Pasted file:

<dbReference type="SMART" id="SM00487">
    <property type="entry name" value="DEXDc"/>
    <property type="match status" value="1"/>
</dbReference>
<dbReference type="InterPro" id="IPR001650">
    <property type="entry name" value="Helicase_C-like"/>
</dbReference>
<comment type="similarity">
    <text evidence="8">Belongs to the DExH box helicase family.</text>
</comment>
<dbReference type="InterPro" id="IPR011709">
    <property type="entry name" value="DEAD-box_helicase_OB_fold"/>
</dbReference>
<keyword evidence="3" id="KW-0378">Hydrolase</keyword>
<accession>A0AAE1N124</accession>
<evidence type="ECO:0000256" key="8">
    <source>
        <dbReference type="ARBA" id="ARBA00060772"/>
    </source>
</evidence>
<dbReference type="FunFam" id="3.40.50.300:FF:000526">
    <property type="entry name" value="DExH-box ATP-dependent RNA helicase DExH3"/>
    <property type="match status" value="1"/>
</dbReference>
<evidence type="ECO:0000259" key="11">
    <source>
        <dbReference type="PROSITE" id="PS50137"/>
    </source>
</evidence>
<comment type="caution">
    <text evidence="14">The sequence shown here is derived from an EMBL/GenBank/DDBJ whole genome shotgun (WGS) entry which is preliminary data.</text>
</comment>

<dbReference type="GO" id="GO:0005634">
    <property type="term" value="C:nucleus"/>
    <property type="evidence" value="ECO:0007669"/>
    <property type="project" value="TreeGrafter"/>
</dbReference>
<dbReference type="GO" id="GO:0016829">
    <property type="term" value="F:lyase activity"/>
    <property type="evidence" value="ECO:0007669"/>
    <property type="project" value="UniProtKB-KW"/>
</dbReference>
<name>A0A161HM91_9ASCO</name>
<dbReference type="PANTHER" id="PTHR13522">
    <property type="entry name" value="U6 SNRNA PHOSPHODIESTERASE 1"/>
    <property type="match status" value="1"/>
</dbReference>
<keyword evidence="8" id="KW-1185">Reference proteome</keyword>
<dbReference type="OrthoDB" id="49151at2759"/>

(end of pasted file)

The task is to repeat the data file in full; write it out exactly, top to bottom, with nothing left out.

<dbReference type="SMART" id="SM00487">
    <property type="entry name" value="DEXDc"/>
    <property type="match status" value="1"/>
</dbReference>
<dbReference type="InterPro" id="IPR001650">
    <property type="entry name" value="Helicase_C-like"/>
</dbReference>
<comment type="similarity">
    <text evidence="8">Belongs to the DExH box helicase family.</text>
</comment>
<dbReference type="InterPro" id="IPR011709">
    <property type="entry name" value="DEAD-box_helicase_OB_fold"/>
</dbReference>
<keyword evidence="3" id="KW-0378">Hydrolase</keyword>
<accession>A0AAE1N124</accession>
<evidence type="ECO:0000256" key="8">
    <source>
        <dbReference type="ARBA" id="ARBA00060772"/>
    </source>
</evidence>
<dbReference type="FunFam" id="3.40.50.300:FF:000526">
    <property type="entry name" value="DExH-box ATP-dependent RNA helicase DExH3"/>
    <property type="match status" value="1"/>
</dbReference>
<evidence type="ECO:0000259" key="11">
    <source>
        <dbReference type="PROSITE" id="PS50137"/>
    </source>
</evidence>
<comment type="caution">
    <text evidence="14">The sequence shown here is derived from an EMBL/GenBank/DDBJ whole genome shotgun (WGS) entry which is preliminary data.</text>
</comment>

<dbReference type="GO" id="GO:0005634">
    <property type="term" value="C:nucleus"/>
    <property type="evidence" value="ECO:0007669"/>
    <property type="project" value="TreeGrafter"/>
</dbReference>
<dbReference type="GO" id="GO:0016829">
    <property type="term" value="F:lyase activity"/>
    <property type="evidence" value="ECO:0007669"/>
    <property type="project" value="UniProtKB-KW"/>
</dbReference>
<name>A0A161HM91_9ASCO</name>
<dbReference type="PANTHER" id="PTHR13522">
    <property type="entry name" value="U6 SNRNA PHOSPHODIESTERASE 1"/>
    <property type="match status" value="1"/>
</dbReference>
<keyword evidence="8" id="KW-1185">Reference proteome</keyword>
<dbReference type="OrthoDB" id="49151at2759"/>